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We have four cats, none of them are siblings and all were integrated along the way as two older cats we had passed away a year apart. So - what did I do ? Brought the cat home in a carrier and let the others sniff the carrier and the cat (in the carrier). Then I isolated the "new" cat in a bathroom with his own amenities for a bit, and let the others sniff him under the door etc. Then I exchange their potties, food bowls, and other items for the smells to integrate, then I open up the doors between them all - usually in a bedroom space - and let them all mingle. If it got a little hissy, I usually separated them and then tried again. After that - I made sure everyone could access both litter boxes and food sources. They all play well together, sometimes curl up together, occasionally get a little bossy with each other - but that is expected. This process can take a week to 10 days ... you will know when your cats are ready to mingle unsupervised. It is worth it. I lost my kitty of 17years and my hubby lost his of about 14 years .... it was heart breaking, but each cat has their own personality and so much love to offer - and so do we - or we would not be cat owners :).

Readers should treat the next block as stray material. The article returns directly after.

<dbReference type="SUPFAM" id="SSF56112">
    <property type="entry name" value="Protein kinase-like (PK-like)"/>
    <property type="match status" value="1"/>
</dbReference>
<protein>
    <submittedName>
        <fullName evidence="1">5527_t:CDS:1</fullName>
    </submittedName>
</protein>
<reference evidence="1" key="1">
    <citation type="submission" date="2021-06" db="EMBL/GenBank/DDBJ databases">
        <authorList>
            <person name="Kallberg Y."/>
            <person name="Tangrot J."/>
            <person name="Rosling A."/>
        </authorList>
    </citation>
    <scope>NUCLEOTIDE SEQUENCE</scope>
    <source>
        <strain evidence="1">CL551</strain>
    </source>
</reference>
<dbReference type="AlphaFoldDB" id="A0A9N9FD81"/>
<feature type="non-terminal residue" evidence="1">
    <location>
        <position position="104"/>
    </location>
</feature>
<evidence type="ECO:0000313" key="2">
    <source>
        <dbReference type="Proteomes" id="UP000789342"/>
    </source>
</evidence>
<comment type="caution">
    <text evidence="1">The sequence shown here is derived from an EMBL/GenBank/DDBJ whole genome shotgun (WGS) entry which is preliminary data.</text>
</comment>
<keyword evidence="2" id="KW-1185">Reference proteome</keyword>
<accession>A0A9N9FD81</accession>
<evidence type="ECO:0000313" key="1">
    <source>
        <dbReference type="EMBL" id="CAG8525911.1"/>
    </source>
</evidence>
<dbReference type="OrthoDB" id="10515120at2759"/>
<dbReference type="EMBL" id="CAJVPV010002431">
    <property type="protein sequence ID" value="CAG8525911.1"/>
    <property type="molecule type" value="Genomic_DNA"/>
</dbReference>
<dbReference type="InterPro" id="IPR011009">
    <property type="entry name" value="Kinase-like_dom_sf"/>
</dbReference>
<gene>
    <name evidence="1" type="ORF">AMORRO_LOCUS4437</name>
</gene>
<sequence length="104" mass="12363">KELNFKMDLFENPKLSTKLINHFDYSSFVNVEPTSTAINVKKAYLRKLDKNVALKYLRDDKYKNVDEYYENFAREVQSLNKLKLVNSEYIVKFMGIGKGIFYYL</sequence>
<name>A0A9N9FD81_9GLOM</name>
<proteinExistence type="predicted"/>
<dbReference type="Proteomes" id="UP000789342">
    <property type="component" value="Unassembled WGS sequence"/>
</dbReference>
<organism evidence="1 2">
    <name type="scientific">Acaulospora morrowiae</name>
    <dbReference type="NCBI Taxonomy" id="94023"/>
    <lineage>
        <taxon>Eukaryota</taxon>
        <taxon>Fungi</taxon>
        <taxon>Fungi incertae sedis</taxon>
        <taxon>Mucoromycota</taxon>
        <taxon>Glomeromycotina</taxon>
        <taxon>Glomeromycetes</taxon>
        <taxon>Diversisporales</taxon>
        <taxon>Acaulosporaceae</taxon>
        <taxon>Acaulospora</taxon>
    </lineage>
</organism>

Bookmark   March 5, 2011 at 11:31PM